What Hungary's Wire Fence Means to Wildlife on the Croatia Border

By 19 October 2015

(Photo copyright Janos Horvat)

Hungary's controversial fence - the cost to wildlife.

The decision to erect wire fences on its borders with Croatia and Serbia in order to stop the influx of refugees and migrants into Hungary has been extremely controversial, and while the Hungarian government's policy of barring entry to those arriving from Syria, Iraq and Afghanistan may have been successful, a Facebook post by famous Croatian photographers, Romulic and Stojcic, on October 19, 2015, show another side of the story - the terrible effect the fence is having on the wildlife of the region.

The above photograph by Janos Horvat was taken on the Hungarian border, close to the towns of Beli Manastira (Croatia) and Mohacs (Hungary), just 500 metres from the border crossing of Udvar.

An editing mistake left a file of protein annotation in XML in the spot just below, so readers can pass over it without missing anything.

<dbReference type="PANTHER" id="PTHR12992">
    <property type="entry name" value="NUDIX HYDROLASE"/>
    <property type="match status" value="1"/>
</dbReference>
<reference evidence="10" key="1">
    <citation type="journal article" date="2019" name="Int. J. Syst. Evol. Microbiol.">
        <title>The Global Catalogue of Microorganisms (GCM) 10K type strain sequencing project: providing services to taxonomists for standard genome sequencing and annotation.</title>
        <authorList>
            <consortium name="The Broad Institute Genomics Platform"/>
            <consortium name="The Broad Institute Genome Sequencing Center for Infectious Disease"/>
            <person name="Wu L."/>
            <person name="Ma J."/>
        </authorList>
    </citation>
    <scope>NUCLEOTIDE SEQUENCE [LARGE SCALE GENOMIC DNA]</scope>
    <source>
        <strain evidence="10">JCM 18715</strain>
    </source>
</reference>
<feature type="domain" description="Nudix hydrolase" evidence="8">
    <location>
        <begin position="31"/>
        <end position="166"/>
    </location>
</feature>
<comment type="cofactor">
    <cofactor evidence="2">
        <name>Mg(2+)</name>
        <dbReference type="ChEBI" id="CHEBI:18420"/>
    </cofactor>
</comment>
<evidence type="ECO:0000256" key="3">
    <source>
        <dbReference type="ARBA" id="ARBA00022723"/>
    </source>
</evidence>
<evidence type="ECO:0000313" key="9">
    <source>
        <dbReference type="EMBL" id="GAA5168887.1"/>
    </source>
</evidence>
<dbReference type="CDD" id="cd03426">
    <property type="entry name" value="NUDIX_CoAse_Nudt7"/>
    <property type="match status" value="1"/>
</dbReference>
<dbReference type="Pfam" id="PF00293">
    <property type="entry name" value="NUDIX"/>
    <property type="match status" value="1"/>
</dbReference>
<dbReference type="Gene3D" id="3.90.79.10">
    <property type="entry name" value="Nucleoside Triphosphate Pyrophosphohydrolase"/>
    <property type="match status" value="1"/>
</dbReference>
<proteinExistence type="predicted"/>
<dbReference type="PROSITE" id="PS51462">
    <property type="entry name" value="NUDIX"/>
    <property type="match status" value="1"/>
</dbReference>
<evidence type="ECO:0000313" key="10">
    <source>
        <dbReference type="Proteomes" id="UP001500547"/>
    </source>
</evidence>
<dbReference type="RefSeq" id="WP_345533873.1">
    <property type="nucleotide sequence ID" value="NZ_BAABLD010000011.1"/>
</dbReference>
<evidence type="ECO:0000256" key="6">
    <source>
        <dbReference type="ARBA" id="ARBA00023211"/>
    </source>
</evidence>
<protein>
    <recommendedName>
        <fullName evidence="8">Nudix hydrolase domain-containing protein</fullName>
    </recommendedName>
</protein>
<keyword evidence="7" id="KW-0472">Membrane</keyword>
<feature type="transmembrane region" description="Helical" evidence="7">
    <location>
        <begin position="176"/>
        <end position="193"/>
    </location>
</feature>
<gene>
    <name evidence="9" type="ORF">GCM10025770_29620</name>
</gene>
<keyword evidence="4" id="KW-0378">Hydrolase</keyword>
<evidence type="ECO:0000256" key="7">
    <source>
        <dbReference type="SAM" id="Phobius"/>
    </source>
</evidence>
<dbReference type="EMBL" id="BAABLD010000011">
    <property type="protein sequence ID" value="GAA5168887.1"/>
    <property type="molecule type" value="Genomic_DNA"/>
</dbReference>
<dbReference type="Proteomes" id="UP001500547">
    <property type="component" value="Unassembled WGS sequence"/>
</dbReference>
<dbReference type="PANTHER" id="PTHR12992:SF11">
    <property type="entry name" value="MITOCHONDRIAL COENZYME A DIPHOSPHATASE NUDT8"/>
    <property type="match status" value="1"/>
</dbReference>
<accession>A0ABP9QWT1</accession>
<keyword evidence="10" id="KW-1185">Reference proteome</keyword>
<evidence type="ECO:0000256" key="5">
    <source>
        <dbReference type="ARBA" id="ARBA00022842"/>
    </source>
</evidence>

As Romulic and Stojcic explain in their Facebook post on the subject, the trees in the border in the video below are on the border between Croatia and Hungary, and until recently, herds of deer used to migrate freely across the border, sometimes in their thousands.

No longer. The erection of the fence has added further complications to the migrant route to Germany, but is the cost to wildlife set to be a longer term consequence for the region?

Drveće na ovom snimku je granica između Hrvatske i Mađarske u Baranji. Do prije neki dan su tu jeleni migrirali preko granice na dnevnoj bazi, i to ponekad i po par tisuća, u velikim krdima... sada je tu Orbanova bodljikava žica! :(#menivrijedno

Posted by Romulić & Stojčić multimedia studio on Sunday, 18 October 2015